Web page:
Again with the Enneagram? YES, it’s my blog so suck it up. Just thought I’d share some insight into me, because even though reading this in a CAC email first thing on a Monday morning was not the most fun, it’s all true. It’s been really cool to read more about each Enneagram number for the past week, but this is what I’ve been waiting for. I love the Enneagram as a resource for learning but also for growing. Good. Stuff. (post with life updates coming soon)
Type Five: The Need to Perceive
The Five appears to be the headiest of all the head types (Five, Six, and Seven). Their primal experience as an Eight Soul Child was of the absolute order of God and the genius of controlling all the parts in one working universe. Fives go inside the mind to find the power that they were denied, or denied themselves, in the external world. The sin of the Five is avarice (or greed), and they are avaricious for knowledge, thoughts, ideas, silence, and space. To them, knowledge is power and they can never know enough to fill the emptiness they feel inside. Fives always need yet another course, another book, another silent retreat. They are always observing, often from a safe back corner. Fives spend most of their lives behind a one-way mirror through which they can look out, but won’t let you look back at them.
Fives try not to be drawn into the whirlpool of feelings and events but instead develop their own kind of “objectivity.” It’s important to them to remain calm—at least externally—and to keep their emotions under control. In reality, most Fives have an intense emotional life. But at the moment something happens, it’s as if their emotions are blocked and always come limping behind. At first Fives register something with eyes, ears, and brain; they can stand alongside the event with seeming objectivity. As soon as they are alone, they begin to evaluate it, once again from the head. That’s how they gradually get in touch with their emotions, if they do at all.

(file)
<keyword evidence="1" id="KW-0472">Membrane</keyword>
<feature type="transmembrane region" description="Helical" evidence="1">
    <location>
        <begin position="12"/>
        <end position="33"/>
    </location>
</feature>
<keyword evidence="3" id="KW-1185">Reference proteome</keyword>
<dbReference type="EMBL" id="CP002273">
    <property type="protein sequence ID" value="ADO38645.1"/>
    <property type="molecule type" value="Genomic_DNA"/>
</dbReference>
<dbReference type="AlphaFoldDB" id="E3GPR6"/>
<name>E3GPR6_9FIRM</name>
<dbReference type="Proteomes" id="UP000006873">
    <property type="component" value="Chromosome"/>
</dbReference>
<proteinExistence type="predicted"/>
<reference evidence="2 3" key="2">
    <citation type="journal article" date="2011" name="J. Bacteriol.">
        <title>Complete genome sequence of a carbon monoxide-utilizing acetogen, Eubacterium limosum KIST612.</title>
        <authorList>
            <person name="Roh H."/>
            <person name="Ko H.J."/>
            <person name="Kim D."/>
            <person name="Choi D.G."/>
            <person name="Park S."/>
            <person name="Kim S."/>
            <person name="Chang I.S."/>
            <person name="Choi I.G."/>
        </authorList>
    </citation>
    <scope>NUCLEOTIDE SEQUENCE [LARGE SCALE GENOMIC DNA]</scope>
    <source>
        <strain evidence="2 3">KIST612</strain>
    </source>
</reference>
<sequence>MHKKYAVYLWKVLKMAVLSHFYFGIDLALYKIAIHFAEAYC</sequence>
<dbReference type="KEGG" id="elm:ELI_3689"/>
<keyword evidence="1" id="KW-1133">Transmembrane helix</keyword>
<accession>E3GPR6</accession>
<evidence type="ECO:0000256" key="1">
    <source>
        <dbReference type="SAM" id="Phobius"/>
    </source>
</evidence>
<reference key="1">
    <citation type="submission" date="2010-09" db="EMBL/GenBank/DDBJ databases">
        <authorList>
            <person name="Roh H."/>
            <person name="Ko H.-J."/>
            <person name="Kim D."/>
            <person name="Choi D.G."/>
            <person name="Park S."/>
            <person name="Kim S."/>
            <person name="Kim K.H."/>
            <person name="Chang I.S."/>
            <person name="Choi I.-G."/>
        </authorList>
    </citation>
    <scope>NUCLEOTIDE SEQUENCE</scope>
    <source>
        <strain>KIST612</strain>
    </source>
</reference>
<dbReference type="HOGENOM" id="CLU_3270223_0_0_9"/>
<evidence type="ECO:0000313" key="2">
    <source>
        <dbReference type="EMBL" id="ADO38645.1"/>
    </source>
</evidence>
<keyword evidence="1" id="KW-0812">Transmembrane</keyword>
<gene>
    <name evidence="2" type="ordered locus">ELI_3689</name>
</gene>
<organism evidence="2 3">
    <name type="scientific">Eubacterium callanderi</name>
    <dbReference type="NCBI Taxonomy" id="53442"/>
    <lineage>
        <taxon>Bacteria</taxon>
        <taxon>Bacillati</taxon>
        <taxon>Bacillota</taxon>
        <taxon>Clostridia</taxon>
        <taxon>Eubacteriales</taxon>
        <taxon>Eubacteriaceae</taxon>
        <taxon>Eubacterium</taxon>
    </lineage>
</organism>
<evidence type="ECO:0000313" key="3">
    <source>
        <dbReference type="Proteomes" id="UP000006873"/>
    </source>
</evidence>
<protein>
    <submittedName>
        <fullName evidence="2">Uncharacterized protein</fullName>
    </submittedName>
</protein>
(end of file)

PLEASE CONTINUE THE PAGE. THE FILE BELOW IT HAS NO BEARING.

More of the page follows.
Detachment can be seen as the virtue of the Five. Fives can be outstanding listeners and counselors. Their ability to withdraw themselves emotionally can help those seeking advice to appraise their own situation more clearly. But detachment can also be seen as the Five’s greatest weakness. Among the life tasks of Fives is learning commitment and action. Fives have to fall in love passionately. “Learning to love” is one of their great challenges because it crashes up against their wish for distance. Fives who won’t allow themselves to “lose their heads” in love are incomplete. Without it, they remain emotionally stingy all of their lives.
Meditation and prayer are for Fives crucially important sources of power. Fives need to cultivate their inner world in order to find the courage to devote themselves to the outer world. The latter becomes possible only when the inner world is experienced as less threatening, when Fives have found repose and security in God and hence in themselves. Meditating on the Incarnation, that is, the commitment and passion of Christ, his readiness to get his hands dirty and heal human beings by touching them, can reconnect the Five with their Soul Child, the Eight.
Redeemed Fives link their knowledge to a search for wisdom and strive for a sympathetic knowledge of the heart. They have a quiet inner power and are tenderly emotional, loving, polite, hospitable, and gentle—while also protecting strong personal boundaries.